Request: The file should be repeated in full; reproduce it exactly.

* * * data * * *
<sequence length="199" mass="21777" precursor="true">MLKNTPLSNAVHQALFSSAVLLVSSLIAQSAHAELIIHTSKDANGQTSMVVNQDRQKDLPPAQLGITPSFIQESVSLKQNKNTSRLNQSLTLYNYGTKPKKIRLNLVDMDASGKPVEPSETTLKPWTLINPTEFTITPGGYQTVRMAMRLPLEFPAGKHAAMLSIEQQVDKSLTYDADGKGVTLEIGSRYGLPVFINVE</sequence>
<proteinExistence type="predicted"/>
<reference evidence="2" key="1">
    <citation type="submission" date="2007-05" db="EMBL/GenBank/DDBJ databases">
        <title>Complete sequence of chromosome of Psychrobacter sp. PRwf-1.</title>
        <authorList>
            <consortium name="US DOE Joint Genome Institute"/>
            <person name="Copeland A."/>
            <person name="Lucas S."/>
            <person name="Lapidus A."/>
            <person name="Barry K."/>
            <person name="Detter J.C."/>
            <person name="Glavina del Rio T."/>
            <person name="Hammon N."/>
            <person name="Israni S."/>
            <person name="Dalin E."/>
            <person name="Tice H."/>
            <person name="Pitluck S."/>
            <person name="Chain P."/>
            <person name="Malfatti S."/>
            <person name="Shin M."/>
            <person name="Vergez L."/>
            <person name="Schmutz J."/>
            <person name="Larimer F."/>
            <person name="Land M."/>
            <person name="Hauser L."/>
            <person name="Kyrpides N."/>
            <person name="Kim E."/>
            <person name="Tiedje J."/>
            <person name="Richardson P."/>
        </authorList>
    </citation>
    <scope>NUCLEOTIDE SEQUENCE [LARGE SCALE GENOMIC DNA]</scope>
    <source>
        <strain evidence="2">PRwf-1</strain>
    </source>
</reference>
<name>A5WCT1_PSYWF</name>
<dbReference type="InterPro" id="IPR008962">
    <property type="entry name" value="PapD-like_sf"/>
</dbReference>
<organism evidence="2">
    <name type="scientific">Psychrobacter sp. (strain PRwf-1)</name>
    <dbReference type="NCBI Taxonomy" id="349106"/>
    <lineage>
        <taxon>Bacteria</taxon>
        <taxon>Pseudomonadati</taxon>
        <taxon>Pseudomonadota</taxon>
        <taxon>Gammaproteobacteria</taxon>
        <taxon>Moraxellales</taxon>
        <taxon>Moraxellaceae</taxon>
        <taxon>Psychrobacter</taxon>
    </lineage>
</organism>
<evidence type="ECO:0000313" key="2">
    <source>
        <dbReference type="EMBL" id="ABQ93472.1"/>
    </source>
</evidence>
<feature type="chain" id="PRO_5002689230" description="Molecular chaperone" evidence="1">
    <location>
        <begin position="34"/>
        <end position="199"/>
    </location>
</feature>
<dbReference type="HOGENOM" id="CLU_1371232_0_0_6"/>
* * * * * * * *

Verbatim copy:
<sequence length="199" mass="21777" precursor="true">MLKNTPLSNAVHQALFSSAVLLVSSLIAQSAHAELIIHTSKDANGQTSMVVNQDRQKDLPPAQLGITPSFIQESVSLKQNKNTSRLNQSLTLYNYGTKPKKIRLNLVDMDASGKPVEPSETTLKPWTLINPTEFTITPGGYQTVRMAMRLPLEFPAGKHAAMLSIEQQVDKSLTYDADGKGVTLEIGSRYGLPVFINVE</sequence>
<proteinExistence type="predicted"/>
<reference evidence="2" key="1">
    <citation type="submission" date="2007-05" db="EMBL/GenBank/DDBJ databases">
        <title>Complete sequence of chromosome of Psychrobacter sp. PRwf-1.</title>
        <authorList>
            <consortium name="US DOE Joint Genome Institute"/>
            <person name="Copeland A."/>
            <person name="Lucas S."/>
            <person name="Lapidus A."/>
            <person name="Barry K."/>
            <person name="Detter J.C."/>
            <person name="Glavina del Rio T."/>
            <person name="Hammon N."/>
            <person name="Israni S."/>
            <person name="Dalin E."/>
            <person name="Tice H."/>
            <person name="Pitluck S."/>
            <person name="Chain P."/>
            <person name="Malfatti S."/>
            <person name="Shin M."/>
            <person name="Vergez L."/>
            <person name="Schmutz J."/>
            <person name="Larimer F."/>
            <person name="Land M."/>
            <person name="Hauser L."/>
            <person name="Kyrpides N."/>
            <person name="Kim E."/>
            <person name="Tiedje J."/>
            <person name="Richardson P."/>
        </authorList>
    </citation>
    <scope>NUCLEOTIDE SEQUENCE [LARGE SCALE GENOMIC DNA]</scope>
    <source>
        <strain evidence="2">PRwf-1</strain>
    </source>
</reference>
<name>A5WCT1_PSYWF</name>
<dbReference type="InterPro" id="IPR008962">
    <property type="entry name" value="PapD-like_sf"/>
</dbReference>
<organism evidence="2">
    <name type="scientific">Psychrobacter sp. (strain PRwf-1)</name>
    <dbReference type="NCBI Taxonomy" id="349106"/>
    <lineage>
        <taxon>Bacteria</taxon>
        <taxon>Pseudomonadati</taxon>
        <taxon>Pseudomonadota</taxon>
        <taxon>Gammaproteobacteria</taxon>
        <taxon>Moraxellales</taxon>
        <taxon>Moraxellaceae</taxon>
        <taxon>Psychrobacter</taxon>
    </lineage>
</organism>
<evidence type="ECO:0000313" key="2">
    <source>
        <dbReference type="EMBL" id="ABQ93472.1"/>
    </source>
</evidence>
<feature type="chain" id="PRO_5002689230" description="Molecular chaperone" evidence="1">
    <location>
        <begin position="34"/>
        <end position="199"/>
    </location>
</feature>
<dbReference type="HOGENOM" id="CLU_1371232_0_0_6"/>